Wednesday, January 21, 2015


The last memoir that I recall reading was The Inner Voice, penned by the American operatic soprano Renée Fleming. Dubbed as the “auto-biography” of her voice, it begins in St. Petersburg as her luggage is checked by bomb-sniffing dogs before a rehearsal of Tchaikovsky for a gala. Elena Ghorokhova’s latest memoir Russian Tattoo is altogether a different beast. Interestingly enough, it begins in reverse. In the 80’s, St. Petersburg is called Leningrad and the memoir begins in the air - as a young Elena flies from her native Russia to America. Rather than charting a glamorous professional life, in Russian Tattoo Ghorokhova chronicles her struggles as a culture-shocked immigrant. The result is candidly intimate and deeply moving.

In the Soviet Union of the 1980s, Elena’s life in Russia is not easy. Daily routines include hostile lines for food, a distant mother, and a society in which the word privacy does not exist. In order to escape her constricted life, at twenty-four, Elena, partly impulsive and partly desperate, marries an American who whisks her away to the US. However, this is real life – Elena’s life – and not a Hollywood blockbuster. We witness step by step her poignant struggle through this new American existence. We witness romantic and familial heartbreaks as well as personal failures in the face of a strange new way of life. We see how hard it is to understand the concept of buying new shoes and eating a hamburger. We see how confusing it is to mature into adulthood while comprehending a world which is completely alien. We see her mature into a mother herself, watching the fall of the Soviet Union from afar, seeing rebellion bloom in her own Americanized daughter, and dealing with loss.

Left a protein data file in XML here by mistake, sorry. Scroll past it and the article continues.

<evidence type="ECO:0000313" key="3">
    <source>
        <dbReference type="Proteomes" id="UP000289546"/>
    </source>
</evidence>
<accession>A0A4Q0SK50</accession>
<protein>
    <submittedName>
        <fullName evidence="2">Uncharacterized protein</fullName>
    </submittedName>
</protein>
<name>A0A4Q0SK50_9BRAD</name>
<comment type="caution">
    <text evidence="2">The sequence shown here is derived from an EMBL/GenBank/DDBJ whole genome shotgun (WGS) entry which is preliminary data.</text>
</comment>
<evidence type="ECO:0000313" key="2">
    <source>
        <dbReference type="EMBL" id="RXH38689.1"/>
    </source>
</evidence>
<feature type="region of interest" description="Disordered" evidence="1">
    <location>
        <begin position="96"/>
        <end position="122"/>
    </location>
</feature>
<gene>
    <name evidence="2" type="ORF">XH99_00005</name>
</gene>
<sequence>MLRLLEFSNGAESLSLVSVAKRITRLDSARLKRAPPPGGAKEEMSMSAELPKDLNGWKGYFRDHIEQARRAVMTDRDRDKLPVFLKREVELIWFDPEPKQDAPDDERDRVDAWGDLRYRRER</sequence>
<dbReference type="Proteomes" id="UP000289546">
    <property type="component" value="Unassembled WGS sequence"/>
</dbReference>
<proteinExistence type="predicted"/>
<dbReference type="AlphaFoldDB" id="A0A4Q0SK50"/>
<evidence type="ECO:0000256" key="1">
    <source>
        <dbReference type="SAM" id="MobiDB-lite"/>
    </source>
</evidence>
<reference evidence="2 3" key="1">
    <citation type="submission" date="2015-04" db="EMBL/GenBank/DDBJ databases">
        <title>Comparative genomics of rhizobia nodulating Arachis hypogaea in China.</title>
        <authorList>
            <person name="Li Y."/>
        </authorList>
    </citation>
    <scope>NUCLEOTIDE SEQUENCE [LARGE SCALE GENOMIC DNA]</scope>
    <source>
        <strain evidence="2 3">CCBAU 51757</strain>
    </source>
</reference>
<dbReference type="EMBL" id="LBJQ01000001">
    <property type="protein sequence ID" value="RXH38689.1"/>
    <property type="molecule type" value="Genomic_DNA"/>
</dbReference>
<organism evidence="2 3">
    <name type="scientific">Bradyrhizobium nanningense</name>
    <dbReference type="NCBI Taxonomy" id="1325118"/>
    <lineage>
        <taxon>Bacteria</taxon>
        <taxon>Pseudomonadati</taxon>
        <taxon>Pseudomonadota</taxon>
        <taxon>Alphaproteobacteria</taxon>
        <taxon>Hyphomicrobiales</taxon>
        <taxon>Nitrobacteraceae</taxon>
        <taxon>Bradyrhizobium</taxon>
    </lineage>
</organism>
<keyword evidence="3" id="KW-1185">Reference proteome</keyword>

At the Bookshelf, I recently I saw two films: The Immigrant and Boyhood. Reading Russian Tattoo paints a reality of immigrating to the US less glamorous and dramatic than The Immigrant yet no less moving. Russian Tattoo also portrays the infinite complexities and temporal scope of coming-of-age that Boyhood deals with; yet Russian Tattoo rings with more of the indescribable nostalgic Russian toska Ghorokhova describes herself in her novel. Ghorokhova’s memoir is a memoir about life, a real life – what could be more moving and bewildering and amusing as real life itself? Ultimately, the last few pages of Russian Tattoo brought tears to eyes, a rarity with books that perhaps should not be such a rarity. It is a profoundly personal and honest memoir which forces us to examine our own relationships and experiences (and perhaps makes us wish we had documented them in such a beautiful and brilliant way). It rings with intelligence, wit, and wisdom yet is also unabashed in its vulnerability, questioning, and searching.

I am a child of two immigrants myself and have often pondered questions of identity, belonging, and homelessness. As I read Ghorokhova’s Russian Tattoo, I saw myself in her passages describing leftover hoarding, cultural ambiguity, and the futility of battling excessive North American waste. How remarkable is it that I can pick up a book by a woman, writer, and professor that I have never met and see myself reflected through the lens of her life? I urge you to read Russian Tattoo and to discover this marvelous person named Elena, perhaps to find that she isn’t so different from yourself.

Mike Fan is a Chinese-Canadian classical baritone. Mike plays five instruments and speaks three languages (with a few in progress). He holds degrees in piano performance and biomedical science, but it was obvious from an early age that music would win out. On the literary side, Mike wrote 365 sonnets in his teens and writes for his poetry blog Follow @MikeZFan for Mike's adventures, musical and otherwise.

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